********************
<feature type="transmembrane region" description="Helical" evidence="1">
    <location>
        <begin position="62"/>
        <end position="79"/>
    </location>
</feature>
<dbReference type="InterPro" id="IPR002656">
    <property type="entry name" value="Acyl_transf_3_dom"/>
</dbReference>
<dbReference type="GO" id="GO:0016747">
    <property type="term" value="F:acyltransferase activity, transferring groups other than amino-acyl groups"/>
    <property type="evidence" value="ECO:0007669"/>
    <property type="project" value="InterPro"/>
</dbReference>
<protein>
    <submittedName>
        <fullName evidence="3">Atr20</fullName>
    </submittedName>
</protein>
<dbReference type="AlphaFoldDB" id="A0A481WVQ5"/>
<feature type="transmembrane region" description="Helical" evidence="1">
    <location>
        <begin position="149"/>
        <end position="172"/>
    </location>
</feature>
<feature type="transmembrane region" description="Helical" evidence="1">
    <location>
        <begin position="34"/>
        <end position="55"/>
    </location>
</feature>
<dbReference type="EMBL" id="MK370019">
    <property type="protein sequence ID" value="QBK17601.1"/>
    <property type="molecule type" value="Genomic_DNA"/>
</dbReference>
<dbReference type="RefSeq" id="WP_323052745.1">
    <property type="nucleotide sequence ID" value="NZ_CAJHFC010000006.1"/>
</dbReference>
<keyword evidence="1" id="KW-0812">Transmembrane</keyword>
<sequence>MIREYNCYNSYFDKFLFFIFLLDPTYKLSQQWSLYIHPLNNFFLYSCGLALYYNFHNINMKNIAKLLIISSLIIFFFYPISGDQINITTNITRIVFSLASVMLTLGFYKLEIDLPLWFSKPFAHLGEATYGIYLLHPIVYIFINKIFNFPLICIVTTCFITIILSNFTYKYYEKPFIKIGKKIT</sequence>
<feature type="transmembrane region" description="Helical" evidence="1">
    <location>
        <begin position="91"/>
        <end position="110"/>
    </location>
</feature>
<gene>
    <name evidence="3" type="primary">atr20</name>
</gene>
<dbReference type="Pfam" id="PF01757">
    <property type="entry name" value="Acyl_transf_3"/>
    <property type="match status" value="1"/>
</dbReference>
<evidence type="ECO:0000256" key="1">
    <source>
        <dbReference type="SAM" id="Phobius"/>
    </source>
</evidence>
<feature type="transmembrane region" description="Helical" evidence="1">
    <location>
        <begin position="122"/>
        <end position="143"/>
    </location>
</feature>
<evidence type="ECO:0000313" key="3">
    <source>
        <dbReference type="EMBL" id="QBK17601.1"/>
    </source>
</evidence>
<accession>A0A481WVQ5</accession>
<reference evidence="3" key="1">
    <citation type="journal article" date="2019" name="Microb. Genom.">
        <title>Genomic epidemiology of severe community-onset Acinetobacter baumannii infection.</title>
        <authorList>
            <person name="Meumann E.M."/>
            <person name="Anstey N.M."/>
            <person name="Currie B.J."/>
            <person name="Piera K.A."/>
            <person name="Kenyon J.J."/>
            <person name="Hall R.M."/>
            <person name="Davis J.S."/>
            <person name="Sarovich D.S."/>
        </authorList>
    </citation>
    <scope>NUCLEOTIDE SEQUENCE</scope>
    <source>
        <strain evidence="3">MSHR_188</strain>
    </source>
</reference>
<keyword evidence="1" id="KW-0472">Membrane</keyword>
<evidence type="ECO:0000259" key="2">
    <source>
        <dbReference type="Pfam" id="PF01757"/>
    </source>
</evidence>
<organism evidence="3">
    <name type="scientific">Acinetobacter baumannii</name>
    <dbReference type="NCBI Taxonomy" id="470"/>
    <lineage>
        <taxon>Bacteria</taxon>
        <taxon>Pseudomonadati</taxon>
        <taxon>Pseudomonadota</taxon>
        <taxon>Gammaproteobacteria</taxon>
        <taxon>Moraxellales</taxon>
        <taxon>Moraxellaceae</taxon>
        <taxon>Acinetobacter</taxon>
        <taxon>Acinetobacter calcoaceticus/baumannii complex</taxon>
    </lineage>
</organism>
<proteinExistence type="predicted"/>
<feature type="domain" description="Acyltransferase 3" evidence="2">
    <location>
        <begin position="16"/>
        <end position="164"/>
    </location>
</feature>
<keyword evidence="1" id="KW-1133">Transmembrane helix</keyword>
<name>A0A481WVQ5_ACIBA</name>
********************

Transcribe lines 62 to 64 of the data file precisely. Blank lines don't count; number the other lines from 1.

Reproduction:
        <begin position="122"/>
        <end position="143"/>
    </location>